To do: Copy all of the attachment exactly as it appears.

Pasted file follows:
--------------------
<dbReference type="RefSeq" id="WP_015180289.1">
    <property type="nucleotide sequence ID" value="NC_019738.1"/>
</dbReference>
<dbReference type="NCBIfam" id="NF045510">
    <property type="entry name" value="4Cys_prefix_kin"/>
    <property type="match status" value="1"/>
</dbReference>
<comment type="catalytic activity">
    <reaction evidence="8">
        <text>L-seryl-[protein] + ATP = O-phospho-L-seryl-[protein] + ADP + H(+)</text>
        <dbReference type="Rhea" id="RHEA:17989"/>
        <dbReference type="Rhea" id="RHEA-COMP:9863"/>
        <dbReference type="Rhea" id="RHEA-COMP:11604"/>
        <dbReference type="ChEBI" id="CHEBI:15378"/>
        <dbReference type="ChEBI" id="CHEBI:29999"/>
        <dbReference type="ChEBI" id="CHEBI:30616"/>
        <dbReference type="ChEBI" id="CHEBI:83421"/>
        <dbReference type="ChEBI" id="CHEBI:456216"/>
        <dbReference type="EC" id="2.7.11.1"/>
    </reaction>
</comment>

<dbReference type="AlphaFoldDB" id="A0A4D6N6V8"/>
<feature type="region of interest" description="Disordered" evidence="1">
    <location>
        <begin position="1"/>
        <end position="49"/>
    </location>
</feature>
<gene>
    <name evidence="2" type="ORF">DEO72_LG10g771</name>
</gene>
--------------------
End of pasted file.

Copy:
<dbReference type="RefSeq" id="WP_015180289.1">
    <property type="nucleotide sequence ID" value="NC_019738.1"/>
</dbReference>
<dbReference type="NCBIfam" id="NF045510">
    <property type="entry name" value="4Cys_prefix_kin"/>
    <property type="match status" value="1"/>
</dbReference>
<comment type="catalytic activity">
    <reaction evidence="8">
        <text>L-seryl-[protein] + ATP = O-phospho-L-seryl-[protein] + ADP + H(+)</text>
        <dbReference type="Rhea" id="RHEA:17989"/>
        <dbReference type="Rhea" id="RHEA-COMP:9863"/>
        <dbReference type="Rhea" id="RHEA-COMP:11604"/>
        <dbReference type="ChEBI" id="CHEBI:15378"/>
        <dbReference type="ChEBI" id="CHEBI:29999"/>
        <dbReference type="ChEBI" id="CHEBI:30616"/>
        <dbReference type="ChEBI" id="CHEBI:83421"/>
        <dbReference type="ChEBI" id="CHEBI:456216"/>
        <dbReference type="EC" id="2.7.11.1"/>
    </reaction>
</comment>

<dbReference type="AlphaFoldDB" id="A0A4D6N6V8"/>
<feature type="region of interest" description="Disordered" evidence="1">
    <location>
        <begin position="1"/>
        <end position="49"/>
    </location>
</feature>
<gene>
    <name evidence="2" type="ORF">DEO72_LG10g771</name>
</gene>